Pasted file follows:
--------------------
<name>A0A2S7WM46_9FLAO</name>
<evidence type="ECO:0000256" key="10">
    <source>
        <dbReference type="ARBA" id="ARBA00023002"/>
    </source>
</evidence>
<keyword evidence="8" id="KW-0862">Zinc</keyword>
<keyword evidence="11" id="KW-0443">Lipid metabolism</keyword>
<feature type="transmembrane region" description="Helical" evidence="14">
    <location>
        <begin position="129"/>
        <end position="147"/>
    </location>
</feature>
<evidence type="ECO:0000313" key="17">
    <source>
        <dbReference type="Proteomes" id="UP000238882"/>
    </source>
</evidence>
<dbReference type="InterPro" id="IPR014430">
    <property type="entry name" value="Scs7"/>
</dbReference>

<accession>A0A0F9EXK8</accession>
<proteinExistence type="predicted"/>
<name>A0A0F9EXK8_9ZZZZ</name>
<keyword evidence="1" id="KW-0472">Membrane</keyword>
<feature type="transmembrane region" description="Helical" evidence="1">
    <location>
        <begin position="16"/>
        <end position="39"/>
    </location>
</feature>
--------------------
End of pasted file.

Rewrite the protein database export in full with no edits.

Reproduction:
<name>A0A2S7WM46_9FLAO</name>
<evidence type="ECO:0000256" key="10">
    <source>
        <dbReference type="ARBA" id="ARBA00023002"/>
    </source>
</evidence>
<keyword evidence="8" id="KW-0862">Zinc</keyword>
<keyword evidence="11" id="KW-0443">Lipid metabolism</keyword>
<feature type="transmembrane region" description="Helical" evidence="14">
    <location>
        <begin position="129"/>
        <end position="147"/>
    </location>
</feature>
<evidence type="ECO:0000313" key="17">
    <source>
        <dbReference type="Proteomes" id="UP000238882"/>
    </source>
</evidence>
<dbReference type="InterPro" id="IPR014430">
    <property type="entry name" value="Scs7"/>
</dbReference>

<accession>A0A0F9EXK8</accession>
<proteinExistence type="predicted"/>
<name>A0A0F9EXK8_9ZZZZ</name>
<keyword evidence="1" id="KW-0472">Membrane</keyword>
<feature type="transmembrane region" description="Helical" evidence="1">
    <location>
        <begin position="16"/>
        <end position="39"/>
    </location>
</feature>